Abstract

Stereo-lithography (SL) is a method of rapidly prototyping parts and products by using a photopolymer resin cured by an ultraviolet laser layer by layer. This allows the user to go quickly from a CAD file to a physical three-dimensional manifestation of the part. Traditionally, this technology is employed to build rigid parts, but recently several research groups have discovered the potential of producing mechanisms, in particular robotic mechanisms, using SL or similar rapid prototyping technology.

This article discusses the possibility to include inserts, such as actuators, sensors or joints, into a part while it is being built in an SL machine. This would allow the fabrication of functional robotic mechanisms that do not require any assembly. Benefits are anticipated in particular for the fabrication of small-scale robotic mechanisms with many actuators and/or sensors.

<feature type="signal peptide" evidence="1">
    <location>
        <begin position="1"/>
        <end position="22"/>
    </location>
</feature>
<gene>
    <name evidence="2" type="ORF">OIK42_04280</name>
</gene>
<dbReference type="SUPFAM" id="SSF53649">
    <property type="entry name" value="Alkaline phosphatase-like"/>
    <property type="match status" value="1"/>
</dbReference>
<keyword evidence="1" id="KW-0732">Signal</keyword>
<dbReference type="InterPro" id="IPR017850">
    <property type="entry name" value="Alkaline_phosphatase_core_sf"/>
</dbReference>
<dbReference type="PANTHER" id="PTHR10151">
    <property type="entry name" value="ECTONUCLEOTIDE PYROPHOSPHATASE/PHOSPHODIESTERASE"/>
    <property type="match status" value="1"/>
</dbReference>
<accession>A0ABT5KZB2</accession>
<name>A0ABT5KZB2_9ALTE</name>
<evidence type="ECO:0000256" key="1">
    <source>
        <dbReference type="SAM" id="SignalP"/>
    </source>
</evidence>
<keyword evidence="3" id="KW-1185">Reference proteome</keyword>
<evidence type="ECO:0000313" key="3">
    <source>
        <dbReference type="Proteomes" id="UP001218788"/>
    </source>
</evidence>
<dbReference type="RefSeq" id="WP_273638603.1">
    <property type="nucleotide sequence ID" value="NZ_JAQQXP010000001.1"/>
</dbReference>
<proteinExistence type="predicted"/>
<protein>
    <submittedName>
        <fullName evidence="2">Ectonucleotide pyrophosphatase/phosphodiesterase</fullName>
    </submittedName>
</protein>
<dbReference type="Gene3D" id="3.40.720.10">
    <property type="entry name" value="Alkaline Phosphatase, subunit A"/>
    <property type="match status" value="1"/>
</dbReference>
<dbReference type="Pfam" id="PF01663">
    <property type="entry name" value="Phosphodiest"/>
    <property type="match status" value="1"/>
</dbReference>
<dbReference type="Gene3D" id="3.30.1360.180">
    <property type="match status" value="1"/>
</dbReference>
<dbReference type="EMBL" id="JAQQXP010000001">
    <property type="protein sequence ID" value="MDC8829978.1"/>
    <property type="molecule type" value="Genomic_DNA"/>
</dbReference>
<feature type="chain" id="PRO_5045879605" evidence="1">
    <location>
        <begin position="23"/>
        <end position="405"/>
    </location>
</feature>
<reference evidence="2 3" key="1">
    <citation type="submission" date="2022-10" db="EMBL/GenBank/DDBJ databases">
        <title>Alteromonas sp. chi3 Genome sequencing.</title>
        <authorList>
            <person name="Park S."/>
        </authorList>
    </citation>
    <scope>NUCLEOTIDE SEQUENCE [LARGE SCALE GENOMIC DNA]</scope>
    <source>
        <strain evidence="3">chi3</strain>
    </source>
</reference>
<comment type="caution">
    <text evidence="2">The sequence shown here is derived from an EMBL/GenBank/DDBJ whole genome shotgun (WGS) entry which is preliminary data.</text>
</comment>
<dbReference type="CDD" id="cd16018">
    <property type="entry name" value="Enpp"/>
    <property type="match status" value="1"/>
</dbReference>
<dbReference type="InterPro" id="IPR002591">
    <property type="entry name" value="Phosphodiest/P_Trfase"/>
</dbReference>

The capabilities and limitations of current SL technology to build around inserts are discussed and concepts that may eliminate the limitations are presented. One of these concepts was implemented in a test-bed that emulates the functionality of an enhanced SL machine.

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